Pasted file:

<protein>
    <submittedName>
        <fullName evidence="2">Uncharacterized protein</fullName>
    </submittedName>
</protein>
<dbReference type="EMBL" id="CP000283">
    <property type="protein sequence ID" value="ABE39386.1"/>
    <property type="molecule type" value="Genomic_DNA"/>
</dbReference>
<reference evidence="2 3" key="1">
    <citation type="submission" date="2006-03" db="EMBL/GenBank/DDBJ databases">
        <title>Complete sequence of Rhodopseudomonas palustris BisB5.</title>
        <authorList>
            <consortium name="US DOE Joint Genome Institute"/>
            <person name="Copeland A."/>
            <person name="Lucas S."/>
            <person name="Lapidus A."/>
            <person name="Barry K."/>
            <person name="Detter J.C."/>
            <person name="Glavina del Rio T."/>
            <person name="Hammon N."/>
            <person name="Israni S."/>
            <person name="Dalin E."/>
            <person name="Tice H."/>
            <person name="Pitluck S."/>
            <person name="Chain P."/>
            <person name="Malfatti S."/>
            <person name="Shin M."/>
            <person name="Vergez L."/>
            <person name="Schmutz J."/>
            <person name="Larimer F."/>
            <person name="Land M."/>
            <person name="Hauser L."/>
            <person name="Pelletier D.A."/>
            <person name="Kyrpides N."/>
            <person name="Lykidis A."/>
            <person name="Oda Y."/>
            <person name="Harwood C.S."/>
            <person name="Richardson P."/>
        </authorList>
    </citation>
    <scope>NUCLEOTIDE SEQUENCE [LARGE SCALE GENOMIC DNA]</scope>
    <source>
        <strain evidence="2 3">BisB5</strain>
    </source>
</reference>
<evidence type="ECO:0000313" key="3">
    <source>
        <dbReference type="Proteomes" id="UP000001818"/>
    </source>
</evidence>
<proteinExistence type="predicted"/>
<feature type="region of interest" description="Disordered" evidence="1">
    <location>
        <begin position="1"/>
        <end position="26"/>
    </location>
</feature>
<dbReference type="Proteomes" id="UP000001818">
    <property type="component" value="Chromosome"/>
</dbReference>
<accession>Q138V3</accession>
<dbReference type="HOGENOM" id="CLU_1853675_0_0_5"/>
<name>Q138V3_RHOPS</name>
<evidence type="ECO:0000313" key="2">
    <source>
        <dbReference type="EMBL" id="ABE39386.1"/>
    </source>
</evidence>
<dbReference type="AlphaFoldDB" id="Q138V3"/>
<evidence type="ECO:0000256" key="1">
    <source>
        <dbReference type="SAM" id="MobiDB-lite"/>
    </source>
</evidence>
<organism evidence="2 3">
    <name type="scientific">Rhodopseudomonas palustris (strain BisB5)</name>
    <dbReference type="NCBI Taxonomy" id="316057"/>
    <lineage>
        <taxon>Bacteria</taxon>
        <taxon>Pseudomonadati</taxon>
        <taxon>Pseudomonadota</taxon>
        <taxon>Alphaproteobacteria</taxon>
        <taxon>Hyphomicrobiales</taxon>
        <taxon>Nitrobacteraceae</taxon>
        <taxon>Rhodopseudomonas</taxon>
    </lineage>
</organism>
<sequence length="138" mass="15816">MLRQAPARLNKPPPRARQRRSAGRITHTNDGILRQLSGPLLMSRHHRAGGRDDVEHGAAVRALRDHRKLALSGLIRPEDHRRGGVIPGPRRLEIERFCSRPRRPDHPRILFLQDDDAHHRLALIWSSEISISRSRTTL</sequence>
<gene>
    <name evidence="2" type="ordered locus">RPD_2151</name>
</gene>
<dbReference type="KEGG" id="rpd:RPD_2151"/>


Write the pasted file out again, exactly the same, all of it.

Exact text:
<protein>
    <submittedName>
        <fullName evidence="2">Uncharacterized protein</fullName>
    </submittedName>
</protein>
<dbReference type="EMBL" id="CP000283">
    <property type="protein sequence ID" value="ABE39386.1"/>
    <property type="molecule type" value="Genomic_DNA"/>
</dbReference>
<reference evidence="2 3" key="1">
    <citation type="submission" date="2006-03" db="EMBL/GenBank/DDBJ databases">
        <title>Complete sequence of Rhodopseudomonas palustris BisB5.</title>
        <authorList>
            <consortium name="US DOE Joint Genome Institute"/>
            <person name="Copeland A."/>
            <person name="Lucas S."/>
            <person name="Lapidus A."/>
            <person name="Barry K."/>
            <person name="Detter J.C."/>
            <person name="Glavina del Rio T."/>
            <person name="Hammon N."/>
            <person name="Israni S."/>
            <person name="Dalin E."/>
            <person name="Tice H."/>
            <person name="Pitluck S."/>
            <person name="Chain P."/>
            <person name="Malfatti S."/>
            <person name="Shin M."/>
            <person name="Vergez L."/>
            <person name="Schmutz J."/>
            <person name="Larimer F."/>
            <person name="Land M."/>
            <person name="Hauser L."/>
            <person name="Pelletier D.A."/>
            <person name="Kyrpides N."/>
            <person name="Lykidis A."/>
            <person name="Oda Y."/>
            <person name="Harwood C.S."/>
            <person name="Richardson P."/>
        </authorList>
    </citation>
    <scope>NUCLEOTIDE SEQUENCE [LARGE SCALE GENOMIC DNA]</scope>
    <source>
        <strain evidence="2 3">BisB5</strain>
    </source>
</reference>
<evidence type="ECO:0000313" key="3">
    <source>
        <dbReference type="Proteomes" id="UP000001818"/>
    </source>
</evidence>
<proteinExistence type="predicted"/>
<feature type="region of interest" description="Disordered" evidence="1">
    <location>
        <begin position="1"/>
        <end position="26"/>
    </location>
</feature>
<dbReference type="Proteomes" id="UP000001818">
    <property type="component" value="Chromosome"/>
</dbReference>
<accession>Q138V3</accession>
<dbReference type="HOGENOM" id="CLU_1853675_0_0_5"/>
<name>Q138V3_RHOPS</name>
<evidence type="ECO:0000313" key="2">
    <source>
        <dbReference type="EMBL" id="ABE39386.1"/>
    </source>
</evidence>
<dbReference type="AlphaFoldDB" id="Q138V3"/>
<evidence type="ECO:0000256" key="1">
    <source>
        <dbReference type="SAM" id="MobiDB-lite"/>
    </source>
</evidence>
<organism evidence="2 3">
    <name type="scientific">Rhodopseudomonas palustris (strain BisB5)</name>
    <dbReference type="NCBI Taxonomy" id="316057"/>
    <lineage>
        <taxon>Bacteria</taxon>
        <taxon>Pseudomonadati</taxon>
        <taxon>Pseudomonadota</taxon>
        <taxon>Alphaproteobacteria</taxon>
        <taxon>Hyphomicrobiales</taxon>
        <taxon>Nitrobacteraceae</taxon>
        <taxon>Rhodopseudomonas</taxon>
    </lineage>
</organism>
<sequence length="138" mass="15816">MLRQAPARLNKPPPRARQRRSAGRITHTNDGILRQLSGPLLMSRHHRAGGRDDVEHGAAVRALRDHRKLALSGLIRPEDHRRGGVIPGPRRLEIERFCSRPRRPDHPRILFLQDDDAHHRLALIWSSEISISRSRTTL</sequence>
<gene>
    <name evidence="2" type="ordered locus">RPD_2151</name>
</gene>
<dbReference type="KEGG" id="rpd:RPD_2151"/>